MW: Given the change in climate for gays and lesbians since, say, 1989 when you first wrote about marriage, and the greatly increased visibility, is there a point where the closet becomes morally indefensible?
SULLIVAN: It's never been morally defensible. It's just humanly understandable. During the AIDS epidemic, to be closeted was, to me, unforgivable. And say what you will about me, I was out from the beginning. I considered it my responsibility to be out as a gay man in those times. I consider it a personal responsibility for everybody to be out at all times and all places. If they're not, then they're part of the problem, not the solution. Standing up for yourself with your family or making sure your boss knows you're gay, talking to your co-workers, that's hard. That's the work. That's why we have moved the country. And we've moved it so far now.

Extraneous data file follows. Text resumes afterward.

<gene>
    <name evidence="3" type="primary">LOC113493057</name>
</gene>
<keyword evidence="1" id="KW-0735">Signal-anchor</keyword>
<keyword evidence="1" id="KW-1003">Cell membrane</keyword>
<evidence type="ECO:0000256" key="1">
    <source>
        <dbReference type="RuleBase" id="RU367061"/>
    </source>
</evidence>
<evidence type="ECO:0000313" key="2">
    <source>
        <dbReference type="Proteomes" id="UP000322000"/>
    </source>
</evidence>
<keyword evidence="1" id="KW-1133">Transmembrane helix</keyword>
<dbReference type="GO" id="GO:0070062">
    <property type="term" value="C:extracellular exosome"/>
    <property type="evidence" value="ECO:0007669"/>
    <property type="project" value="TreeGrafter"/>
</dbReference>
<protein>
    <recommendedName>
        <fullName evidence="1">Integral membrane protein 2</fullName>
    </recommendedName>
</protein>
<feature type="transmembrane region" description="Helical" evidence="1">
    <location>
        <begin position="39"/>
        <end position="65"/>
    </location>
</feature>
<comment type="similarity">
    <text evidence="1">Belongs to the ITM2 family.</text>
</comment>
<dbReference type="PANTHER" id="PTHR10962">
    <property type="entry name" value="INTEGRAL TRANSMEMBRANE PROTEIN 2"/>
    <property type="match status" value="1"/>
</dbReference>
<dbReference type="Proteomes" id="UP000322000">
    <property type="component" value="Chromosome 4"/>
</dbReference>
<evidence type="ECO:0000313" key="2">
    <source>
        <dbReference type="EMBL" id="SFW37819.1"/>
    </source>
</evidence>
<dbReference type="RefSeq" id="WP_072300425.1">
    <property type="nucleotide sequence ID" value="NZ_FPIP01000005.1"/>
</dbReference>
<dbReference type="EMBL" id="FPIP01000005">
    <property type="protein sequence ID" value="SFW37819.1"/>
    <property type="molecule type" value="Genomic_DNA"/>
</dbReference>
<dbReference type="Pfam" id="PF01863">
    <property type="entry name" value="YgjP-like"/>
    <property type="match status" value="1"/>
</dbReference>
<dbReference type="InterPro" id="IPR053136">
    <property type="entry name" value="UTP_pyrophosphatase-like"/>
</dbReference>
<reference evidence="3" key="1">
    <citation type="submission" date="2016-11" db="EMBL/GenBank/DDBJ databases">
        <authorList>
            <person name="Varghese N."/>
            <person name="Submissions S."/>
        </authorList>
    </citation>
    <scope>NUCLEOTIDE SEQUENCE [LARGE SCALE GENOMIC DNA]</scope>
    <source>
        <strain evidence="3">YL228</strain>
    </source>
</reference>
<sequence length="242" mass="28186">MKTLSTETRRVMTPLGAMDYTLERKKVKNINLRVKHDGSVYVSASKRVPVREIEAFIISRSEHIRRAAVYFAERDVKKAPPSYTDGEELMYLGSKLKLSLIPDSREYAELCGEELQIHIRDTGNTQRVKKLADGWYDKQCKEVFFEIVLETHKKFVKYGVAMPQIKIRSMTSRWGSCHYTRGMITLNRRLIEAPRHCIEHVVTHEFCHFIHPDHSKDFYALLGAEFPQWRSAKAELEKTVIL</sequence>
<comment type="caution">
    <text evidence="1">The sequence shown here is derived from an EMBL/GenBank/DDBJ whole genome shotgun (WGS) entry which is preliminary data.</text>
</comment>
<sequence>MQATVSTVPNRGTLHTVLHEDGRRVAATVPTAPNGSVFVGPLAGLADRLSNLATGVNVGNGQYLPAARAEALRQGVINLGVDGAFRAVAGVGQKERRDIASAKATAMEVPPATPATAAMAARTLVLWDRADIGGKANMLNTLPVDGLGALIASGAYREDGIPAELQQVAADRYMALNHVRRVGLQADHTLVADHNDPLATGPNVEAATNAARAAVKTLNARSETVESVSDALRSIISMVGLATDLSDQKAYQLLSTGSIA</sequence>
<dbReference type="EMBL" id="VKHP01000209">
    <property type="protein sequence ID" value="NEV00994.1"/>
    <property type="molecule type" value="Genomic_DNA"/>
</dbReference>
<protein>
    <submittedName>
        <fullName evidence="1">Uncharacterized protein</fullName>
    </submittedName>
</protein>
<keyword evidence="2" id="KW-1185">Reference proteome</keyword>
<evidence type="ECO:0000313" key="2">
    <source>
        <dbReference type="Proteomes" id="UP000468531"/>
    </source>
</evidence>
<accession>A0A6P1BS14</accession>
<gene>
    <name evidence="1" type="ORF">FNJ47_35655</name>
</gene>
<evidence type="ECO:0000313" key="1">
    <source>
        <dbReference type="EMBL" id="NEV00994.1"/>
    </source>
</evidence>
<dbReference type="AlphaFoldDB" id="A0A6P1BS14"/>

But we also now have this huge backlash, which in many parts of the country is vicious, [such as] in Virginia. It's right here, and that's awful, and we have to fight it. But we have to understand that it's really a function of our success. We're winning. The next generation of straight people is totally over this issue. They don't give a damn about this issue. Unless they're going to be brainwashed by the religious right, they really don't.
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